If you’re an attorney who has been paying only marginal attention to the online security of your confidential client communications, perhaps this month’s ruling from the American Bar Association’s Standing Committee on Ethics and Professional Responsibility will persuade you to take a closer look.
The opinion, which provides guidance to lawyers on protecting client confidentiality in electronic communications, brings this issue to the forefront and bolsters my belief that the need for attorneys to build their digital literacy is vital, especially in this era of ever-changing technology. Upon reading the opinion, I thought of three practical takeaways important for lawyers to understand and act on in the immediate future. But before I share those takeaways, let’s recap the ruling.
Formal Opinion 477 updates formal opinion 99-413 and considers the “technology amendments” made to the Model Rules in 2012, namely updates to the Rule 1.1, Duty of Competence, and Rule 1.6, Confidentiality of Information.
In 2012, the Model Rules updated a lawyer’s duty of competence to include staying current on the benefits and risks associated with relevant technology. It also modified a lawyer’s duty of confidentiality by adding a new duty in paragraph 1.6(c): “A lawyer shall make reasonable efforts to prevent the inadvertent or unauthorized disclosure of, or unauthorized access to, information relating to the representation of a client.”
In making a reasonable efforts determination, Rule 1.6(c) Comment  offers the following factors to guide attorneys:
- the sensitivity of the information,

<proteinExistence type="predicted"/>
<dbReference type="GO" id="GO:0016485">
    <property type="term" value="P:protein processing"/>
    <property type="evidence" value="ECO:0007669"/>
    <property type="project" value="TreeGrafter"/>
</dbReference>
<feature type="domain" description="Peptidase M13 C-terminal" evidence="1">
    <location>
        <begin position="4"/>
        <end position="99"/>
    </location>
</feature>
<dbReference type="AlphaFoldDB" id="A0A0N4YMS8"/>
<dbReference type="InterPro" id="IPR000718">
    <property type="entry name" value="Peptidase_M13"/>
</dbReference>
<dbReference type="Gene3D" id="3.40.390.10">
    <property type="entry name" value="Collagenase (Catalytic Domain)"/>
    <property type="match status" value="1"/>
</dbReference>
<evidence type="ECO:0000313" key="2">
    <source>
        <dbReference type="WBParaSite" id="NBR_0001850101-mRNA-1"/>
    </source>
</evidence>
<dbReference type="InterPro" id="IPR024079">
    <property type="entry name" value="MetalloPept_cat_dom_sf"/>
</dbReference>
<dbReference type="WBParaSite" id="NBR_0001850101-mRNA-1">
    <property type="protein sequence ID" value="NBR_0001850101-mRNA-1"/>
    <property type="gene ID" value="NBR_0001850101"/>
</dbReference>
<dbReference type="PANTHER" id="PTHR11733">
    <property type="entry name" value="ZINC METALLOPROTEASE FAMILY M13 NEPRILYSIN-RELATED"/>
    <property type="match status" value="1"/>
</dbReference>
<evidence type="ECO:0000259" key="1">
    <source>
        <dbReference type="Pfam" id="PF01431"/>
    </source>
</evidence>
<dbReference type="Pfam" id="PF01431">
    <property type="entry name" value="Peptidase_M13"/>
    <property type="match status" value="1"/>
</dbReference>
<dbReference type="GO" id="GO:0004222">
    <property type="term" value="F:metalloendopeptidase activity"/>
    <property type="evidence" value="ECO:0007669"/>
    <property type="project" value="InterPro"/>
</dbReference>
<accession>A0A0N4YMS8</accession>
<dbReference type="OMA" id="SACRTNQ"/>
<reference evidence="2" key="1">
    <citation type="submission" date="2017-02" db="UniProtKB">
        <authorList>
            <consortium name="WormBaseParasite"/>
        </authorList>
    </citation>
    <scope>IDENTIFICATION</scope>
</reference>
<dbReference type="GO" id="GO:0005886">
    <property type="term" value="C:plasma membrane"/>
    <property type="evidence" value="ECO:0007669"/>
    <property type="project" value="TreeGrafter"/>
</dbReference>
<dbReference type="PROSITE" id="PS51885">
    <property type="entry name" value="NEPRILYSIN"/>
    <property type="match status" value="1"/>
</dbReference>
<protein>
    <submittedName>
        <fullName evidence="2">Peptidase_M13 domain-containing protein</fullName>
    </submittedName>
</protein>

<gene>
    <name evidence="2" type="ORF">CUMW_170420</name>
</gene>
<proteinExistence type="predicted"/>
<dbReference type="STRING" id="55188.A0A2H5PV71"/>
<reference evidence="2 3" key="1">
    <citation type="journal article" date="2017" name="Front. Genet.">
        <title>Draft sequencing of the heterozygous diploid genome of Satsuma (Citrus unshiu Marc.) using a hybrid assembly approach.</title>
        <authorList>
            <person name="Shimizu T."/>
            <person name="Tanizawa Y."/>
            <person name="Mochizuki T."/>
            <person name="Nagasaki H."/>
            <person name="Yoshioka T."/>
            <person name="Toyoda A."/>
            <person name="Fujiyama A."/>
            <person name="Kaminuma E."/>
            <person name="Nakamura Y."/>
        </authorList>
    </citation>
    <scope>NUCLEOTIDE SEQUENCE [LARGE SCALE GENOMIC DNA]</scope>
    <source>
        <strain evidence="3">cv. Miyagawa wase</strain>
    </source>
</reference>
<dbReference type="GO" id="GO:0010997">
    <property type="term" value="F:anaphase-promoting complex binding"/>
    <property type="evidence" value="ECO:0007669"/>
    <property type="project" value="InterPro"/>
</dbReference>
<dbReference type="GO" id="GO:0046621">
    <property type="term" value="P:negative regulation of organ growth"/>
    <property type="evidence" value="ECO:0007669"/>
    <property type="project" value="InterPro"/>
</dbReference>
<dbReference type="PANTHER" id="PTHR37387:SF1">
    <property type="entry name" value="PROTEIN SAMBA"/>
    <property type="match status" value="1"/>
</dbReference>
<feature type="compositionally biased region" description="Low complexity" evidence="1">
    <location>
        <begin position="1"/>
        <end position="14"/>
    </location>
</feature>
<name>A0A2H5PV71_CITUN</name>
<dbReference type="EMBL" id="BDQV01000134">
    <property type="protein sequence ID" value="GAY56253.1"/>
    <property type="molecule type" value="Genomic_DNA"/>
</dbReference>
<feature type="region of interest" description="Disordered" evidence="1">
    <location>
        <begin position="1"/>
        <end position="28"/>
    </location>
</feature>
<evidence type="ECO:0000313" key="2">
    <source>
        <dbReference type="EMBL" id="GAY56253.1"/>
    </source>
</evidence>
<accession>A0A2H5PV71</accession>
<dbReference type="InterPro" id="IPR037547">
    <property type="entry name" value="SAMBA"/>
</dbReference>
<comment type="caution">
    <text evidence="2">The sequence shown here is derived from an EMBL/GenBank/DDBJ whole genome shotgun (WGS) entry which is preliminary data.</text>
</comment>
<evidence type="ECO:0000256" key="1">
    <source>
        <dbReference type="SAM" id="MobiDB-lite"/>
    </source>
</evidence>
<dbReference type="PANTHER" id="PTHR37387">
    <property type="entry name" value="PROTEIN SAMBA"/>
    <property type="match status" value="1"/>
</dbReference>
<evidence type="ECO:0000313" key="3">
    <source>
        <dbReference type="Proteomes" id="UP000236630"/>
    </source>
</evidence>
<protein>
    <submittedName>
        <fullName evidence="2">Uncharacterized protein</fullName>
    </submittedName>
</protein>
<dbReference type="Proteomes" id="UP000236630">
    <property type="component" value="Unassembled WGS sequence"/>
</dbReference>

- the likelihood of disclosure if additional safeguards are not employed,
- the cost of employing additional safeguards,
- the difficulty of implementing additional safeguards, and
- the extent to which the safeguards adversely affect the lawyer’s ability to represent clients (e.g., by making a device or important piece of software excessively difficult to use).
The opinion doesn’t go as far as to make specific recommendations as to what steps lawyers should take to protect client information, but does offer seven considerations to guide lawyers.
- Understand the nature of the threat.
- Understand how client confidential information is transmitted and where it is stored.
- Understand and use reasonable security measures.
- Determine how electronic communications about clients matters should be protected.
- Label client confidential information.
- Train lawyers and non-lawyer assistants in technology and information security.
- Conduct due diligence on vendors providing communication technology.
For a more comprehensive discussion of these factors, you can read Opinion 477 here or Bob Ambrogi’s summary of the opinion on his LawSite’s blog.
Here are my takeaways:
Vet your vendors.
There are more than a few unscrupulous technology vendors ready to make a quick dollar off of lawyers. Model Rule 5.5 imposes a duty on lawyers with direct supervisory authority over a nonlawyer to make “reasonable efforts to ensure that [the nonlawyer’s conduct] is compatible with the professional obligations of the lawyer.’ Model Rule 1.3 addresses a lawyer’s obligation when outsourcing services.